“The Hudson River in Winter” by Robert Milby

Morning Hudson River has ice on its face;
Ice on its skin in late January.
Ghosts fly low to kiss ice bouquets in its powerful arms, jeweled cloak;
Hair rivulets and tribulations of Winter blue.

I shout crow poetry from a sleep-deprived bridge in auto thunder,
Thinking of Parisi and his darkened theatre.
Considering restraint before the sunrise,
Yet remembering the brevity of human existence
And yearning for the warm freedom of my beautiful lover’s embrace.
She shall leave and return, leave and return–a river of emotional
Power, a capsized boat carried far away.
Yet in this river, there is magic.
Logs return, gulls return, eagles introspect introverted hawks.
Currents of human struggle.

We are ensnared in the satraps of poisoned modernity.
We beat conundrums of confusion and confession.
And the river is a witness to our fervor; a mirror to our passion,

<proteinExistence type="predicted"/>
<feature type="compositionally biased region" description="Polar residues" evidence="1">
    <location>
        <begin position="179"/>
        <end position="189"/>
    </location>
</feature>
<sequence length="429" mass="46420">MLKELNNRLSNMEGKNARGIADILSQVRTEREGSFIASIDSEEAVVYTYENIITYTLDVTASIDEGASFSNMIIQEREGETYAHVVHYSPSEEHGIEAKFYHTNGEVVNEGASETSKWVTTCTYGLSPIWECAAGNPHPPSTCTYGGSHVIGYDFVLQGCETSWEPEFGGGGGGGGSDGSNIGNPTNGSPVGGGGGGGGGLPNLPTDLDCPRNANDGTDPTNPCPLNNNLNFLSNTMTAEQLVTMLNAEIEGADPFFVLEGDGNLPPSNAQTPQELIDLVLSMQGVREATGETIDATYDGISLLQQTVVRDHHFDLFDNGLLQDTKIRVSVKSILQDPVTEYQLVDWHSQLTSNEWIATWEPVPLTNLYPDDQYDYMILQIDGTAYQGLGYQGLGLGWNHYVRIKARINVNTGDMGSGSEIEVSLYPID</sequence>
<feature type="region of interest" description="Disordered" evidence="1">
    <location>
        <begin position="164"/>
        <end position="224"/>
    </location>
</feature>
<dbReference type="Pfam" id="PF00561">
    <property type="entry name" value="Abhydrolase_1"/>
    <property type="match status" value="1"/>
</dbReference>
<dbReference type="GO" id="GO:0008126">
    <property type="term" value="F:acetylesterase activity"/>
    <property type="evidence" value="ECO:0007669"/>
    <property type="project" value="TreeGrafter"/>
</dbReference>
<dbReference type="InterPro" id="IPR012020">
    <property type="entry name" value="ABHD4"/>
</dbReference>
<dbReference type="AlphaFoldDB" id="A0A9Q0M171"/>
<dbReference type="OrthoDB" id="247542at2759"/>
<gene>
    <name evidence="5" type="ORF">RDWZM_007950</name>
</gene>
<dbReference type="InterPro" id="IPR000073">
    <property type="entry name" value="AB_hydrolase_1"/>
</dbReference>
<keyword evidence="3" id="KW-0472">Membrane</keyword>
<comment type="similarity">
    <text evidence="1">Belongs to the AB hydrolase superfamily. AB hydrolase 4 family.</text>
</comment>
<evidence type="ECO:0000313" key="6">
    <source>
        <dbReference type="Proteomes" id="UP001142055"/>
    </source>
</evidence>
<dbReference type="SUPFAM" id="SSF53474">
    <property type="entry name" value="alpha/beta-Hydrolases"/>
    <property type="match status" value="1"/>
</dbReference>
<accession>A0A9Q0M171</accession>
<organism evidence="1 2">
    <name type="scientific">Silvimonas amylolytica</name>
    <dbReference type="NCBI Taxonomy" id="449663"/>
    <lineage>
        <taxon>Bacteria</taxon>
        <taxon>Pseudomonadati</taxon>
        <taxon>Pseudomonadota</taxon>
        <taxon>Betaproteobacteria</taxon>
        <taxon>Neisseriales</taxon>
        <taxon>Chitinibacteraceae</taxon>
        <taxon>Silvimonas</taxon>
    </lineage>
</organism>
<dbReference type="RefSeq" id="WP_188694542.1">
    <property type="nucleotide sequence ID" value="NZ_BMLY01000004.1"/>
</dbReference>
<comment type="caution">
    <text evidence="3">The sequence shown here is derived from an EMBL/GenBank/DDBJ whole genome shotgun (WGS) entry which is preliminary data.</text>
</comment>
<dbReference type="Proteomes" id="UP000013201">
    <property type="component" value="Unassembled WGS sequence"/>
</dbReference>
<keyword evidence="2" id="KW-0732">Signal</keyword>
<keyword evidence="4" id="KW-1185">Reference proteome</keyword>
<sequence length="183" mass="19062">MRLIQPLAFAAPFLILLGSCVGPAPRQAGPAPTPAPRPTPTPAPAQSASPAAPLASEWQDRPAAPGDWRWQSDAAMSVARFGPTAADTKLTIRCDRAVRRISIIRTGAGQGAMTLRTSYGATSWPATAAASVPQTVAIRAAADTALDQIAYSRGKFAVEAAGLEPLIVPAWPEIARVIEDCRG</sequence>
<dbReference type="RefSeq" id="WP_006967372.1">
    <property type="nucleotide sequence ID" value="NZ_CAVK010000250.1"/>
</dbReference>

A quiet repository of grief, of joy, of mystery, and constancy.

And will you drag the psychic river of your thoughts–turbulent flow
Of dream fragments or simply drive over the bridge, never pausing,
Repeating the turgid commute into older age when blood cools
And fears are kept like animal husbandry or pets nestled by the hearth?

I do not wish to marry Lethe or the foggy regrets of my past.
But I shall follow ghosts, curiously, until they no longer have ice on their faces.

(This poem first appeared on the Riverspace web site.)

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